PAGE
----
As an extra note, I already have most of the ingredients. I got the ceramic blanket free, and I got the 3300 deg dense refractory at an amazing price, far cheaper than I could buy insulating refractory for.

  4. #4
    Senior Member Tobho Mott's Avatar
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    Ah, I didnt realize you already had the dense stuff. Makes sense then. I think the sticky foundry tutorial thread has a section on diy refractories that may help you dial in a ratio that has the right balance of strength and insulation. There's another sticky just on diy refractory I believe. Dense castable is really tough stuff, I bet you will be fine.

    Jeff
    Tobho had learned to work Valyrian steel at the forges of Qohor as a boy. Only a man who knew the spells could take old weapons and forge them anew.

    How I built my oil furnace | My Photo Album | My Videos

  5. #5
    Any more commentst on this design, particularly the durability of the foam/castable mix?

  6. #6
    There is no need to make the base the same diameter as the top it only needs to be the same as the outside of the walls. This will save material and reduce the mass that has to heated.

  7. #7
    Myfordboy: when you say the "outside of the walls," I assume you refer to the outside of the hotface? My idea in making the base extend as far as the top was for bracing purposes, so that each would be supported by the exterior of the furnace...

  8. #8
    Yes hot face.
    When I built mine my first thought was to make the bottom the same as the top. I then realised it is not necessary to make the bottom the same.
    The refractory base sits on a ceramic sheet which is the same diameter as the top so the outer sheet can be fitted and this also insulates the bottom of the furnace.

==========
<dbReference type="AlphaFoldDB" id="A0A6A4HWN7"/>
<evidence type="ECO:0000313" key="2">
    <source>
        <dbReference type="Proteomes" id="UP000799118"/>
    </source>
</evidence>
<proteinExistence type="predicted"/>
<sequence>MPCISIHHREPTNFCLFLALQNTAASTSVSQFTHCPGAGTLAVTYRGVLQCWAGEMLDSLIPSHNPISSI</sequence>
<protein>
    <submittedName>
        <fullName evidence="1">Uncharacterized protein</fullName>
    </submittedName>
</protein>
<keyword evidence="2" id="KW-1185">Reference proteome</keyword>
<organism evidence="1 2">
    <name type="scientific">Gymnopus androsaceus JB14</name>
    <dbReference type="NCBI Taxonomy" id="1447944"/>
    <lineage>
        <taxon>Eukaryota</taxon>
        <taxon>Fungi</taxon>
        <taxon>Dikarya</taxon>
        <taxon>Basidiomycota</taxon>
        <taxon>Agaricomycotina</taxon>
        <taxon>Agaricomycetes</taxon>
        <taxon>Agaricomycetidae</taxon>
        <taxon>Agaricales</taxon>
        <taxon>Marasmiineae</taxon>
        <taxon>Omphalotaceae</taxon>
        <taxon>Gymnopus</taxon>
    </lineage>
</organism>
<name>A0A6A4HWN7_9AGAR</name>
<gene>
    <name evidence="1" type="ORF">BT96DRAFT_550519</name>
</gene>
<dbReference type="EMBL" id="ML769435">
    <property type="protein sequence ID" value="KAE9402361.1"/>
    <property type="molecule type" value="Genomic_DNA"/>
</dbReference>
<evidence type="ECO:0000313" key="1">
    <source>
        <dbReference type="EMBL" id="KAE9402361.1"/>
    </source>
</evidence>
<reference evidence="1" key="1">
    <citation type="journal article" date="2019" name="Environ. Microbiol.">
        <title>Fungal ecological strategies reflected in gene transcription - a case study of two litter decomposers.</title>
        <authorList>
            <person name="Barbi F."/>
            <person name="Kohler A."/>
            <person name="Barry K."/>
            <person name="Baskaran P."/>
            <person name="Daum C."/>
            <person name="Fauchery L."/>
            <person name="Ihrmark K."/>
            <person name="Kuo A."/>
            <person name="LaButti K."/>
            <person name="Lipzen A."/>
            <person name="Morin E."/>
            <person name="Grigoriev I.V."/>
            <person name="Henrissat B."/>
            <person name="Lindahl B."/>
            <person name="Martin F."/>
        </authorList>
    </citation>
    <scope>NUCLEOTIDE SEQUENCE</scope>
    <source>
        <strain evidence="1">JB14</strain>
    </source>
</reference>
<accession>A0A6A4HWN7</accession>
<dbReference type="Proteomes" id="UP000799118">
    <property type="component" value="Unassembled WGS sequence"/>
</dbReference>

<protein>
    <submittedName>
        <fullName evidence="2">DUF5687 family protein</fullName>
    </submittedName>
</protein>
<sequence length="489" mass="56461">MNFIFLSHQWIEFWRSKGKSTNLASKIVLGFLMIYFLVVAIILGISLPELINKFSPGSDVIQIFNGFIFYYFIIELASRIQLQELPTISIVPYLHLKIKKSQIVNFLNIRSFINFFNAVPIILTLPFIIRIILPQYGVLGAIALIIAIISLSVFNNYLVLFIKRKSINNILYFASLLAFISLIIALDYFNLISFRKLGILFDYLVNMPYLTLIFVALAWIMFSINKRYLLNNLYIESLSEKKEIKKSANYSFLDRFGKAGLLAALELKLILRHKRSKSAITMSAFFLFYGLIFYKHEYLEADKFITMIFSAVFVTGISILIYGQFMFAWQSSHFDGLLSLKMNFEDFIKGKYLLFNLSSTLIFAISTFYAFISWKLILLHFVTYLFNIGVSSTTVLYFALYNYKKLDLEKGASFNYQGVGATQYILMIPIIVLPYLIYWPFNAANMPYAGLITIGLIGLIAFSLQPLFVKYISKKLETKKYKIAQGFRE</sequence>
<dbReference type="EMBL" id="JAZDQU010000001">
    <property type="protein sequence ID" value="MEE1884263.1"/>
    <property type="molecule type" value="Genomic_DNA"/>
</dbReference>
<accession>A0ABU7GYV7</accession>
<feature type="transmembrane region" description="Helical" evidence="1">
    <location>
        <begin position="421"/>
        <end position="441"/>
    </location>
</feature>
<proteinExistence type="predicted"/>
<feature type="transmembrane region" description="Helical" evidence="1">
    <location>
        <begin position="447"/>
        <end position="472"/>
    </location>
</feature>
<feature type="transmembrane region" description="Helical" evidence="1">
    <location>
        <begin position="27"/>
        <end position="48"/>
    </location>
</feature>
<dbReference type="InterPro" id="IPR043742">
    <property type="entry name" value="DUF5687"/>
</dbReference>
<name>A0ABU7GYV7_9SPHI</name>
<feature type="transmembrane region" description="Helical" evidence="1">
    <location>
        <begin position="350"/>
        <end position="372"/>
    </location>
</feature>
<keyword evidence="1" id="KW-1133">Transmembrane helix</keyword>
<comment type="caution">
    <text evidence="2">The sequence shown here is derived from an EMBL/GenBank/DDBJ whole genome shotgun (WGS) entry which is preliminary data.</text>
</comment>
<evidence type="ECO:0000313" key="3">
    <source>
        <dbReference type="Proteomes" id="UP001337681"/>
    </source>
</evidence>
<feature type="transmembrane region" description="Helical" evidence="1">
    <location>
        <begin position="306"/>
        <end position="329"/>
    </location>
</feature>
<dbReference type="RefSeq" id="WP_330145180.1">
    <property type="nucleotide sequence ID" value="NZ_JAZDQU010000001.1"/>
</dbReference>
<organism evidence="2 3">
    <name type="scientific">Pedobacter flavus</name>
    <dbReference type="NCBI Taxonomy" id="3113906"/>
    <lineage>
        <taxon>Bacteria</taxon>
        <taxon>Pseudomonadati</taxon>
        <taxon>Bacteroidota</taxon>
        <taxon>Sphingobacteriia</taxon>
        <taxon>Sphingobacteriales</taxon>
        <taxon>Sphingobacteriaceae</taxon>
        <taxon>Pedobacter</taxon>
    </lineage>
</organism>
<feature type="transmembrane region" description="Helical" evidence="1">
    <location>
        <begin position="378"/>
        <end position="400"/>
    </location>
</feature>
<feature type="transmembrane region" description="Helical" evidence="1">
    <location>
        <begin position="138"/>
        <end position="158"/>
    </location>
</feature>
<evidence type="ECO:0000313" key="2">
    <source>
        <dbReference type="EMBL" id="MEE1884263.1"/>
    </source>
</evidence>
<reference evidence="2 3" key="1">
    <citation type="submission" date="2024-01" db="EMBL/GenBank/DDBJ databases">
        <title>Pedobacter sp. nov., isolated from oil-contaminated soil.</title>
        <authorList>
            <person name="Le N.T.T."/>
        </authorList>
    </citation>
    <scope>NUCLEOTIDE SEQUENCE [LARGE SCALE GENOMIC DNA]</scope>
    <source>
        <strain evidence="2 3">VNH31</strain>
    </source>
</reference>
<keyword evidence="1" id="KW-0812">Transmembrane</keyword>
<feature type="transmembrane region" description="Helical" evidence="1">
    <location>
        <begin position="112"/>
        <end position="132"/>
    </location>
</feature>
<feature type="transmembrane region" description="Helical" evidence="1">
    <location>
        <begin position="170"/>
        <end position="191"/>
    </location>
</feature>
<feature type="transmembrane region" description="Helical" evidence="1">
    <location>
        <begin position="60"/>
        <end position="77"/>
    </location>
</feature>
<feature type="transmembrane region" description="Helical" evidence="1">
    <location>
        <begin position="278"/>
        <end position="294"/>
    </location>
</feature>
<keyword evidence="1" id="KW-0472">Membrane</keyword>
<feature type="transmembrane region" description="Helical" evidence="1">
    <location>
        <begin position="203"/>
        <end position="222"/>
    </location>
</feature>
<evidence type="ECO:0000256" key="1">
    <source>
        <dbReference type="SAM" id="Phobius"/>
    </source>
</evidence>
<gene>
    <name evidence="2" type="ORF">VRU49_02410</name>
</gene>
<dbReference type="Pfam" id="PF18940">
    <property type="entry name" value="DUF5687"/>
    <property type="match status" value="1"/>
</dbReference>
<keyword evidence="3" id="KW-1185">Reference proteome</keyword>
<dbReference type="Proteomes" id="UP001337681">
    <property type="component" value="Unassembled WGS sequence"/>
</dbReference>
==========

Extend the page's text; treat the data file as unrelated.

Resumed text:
furnace exploded 3.JPG
    In the pic
    Green- outer casing
    Grey and blue- refractory
    orange- ceramic fibre
    yellow- ceramic sheet

  9. #9
    Thanks for the clarification; I wasn't planning on using the ceramic sheet, so that's why I changed the design so that the bottom would be the same as the top. If I can get a confirmation that a 2:1 or 3:1 mix of foam and castable is sturdy and durable, I'll put that under a 3/4" hotface for the bottom, basically to replace the ceramic sheet.

  10. #10
    Senior Member Tobho Mott's Avatar
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    I can't imagine how any kind of insulation would protect a dense castable hot face. Hot faces protect the insulation! Adding any foam to castable is sure to weaken it. Pure castable is pretty much bulletproof if you mix it suitably dry, and the hot face alone on a 15" bore will already be really heavy. You won't be playing catch with it or anything... Much easier to crack it with thermal shock than by rolling it around on a wheeled cart. Since you have lots of it and it was so cheap, why not build a smaller furnace to experiment with your idea on until you are used to working with molten metal? Then you can let us know if it worked! Probably best to start out with less crazy-hot metals than cast iron too though.

    None of our active members these days have tried anything like this that I can recall reading about. I imagine this is the reason nobody has spoken up to confirm or refute your plan's likelyhood of success.

    But years ago I think there were lots of fireclay and sand/grog with foam beads for insulation furnaces built and documented here. It's possible somebody tried this back then.

    Above, I already mentioned the sticky DiY Refractories thread - have you checked that out? Might well be that your answer is in there somewhere.

    Jeff
    Tobho had learned to work Valyrian steel at the forges of Qohor as a boy. Only a man who knew the spells could take old weapons and forge them anew.

    How I built my oil furnace | My Photo Album | My Videos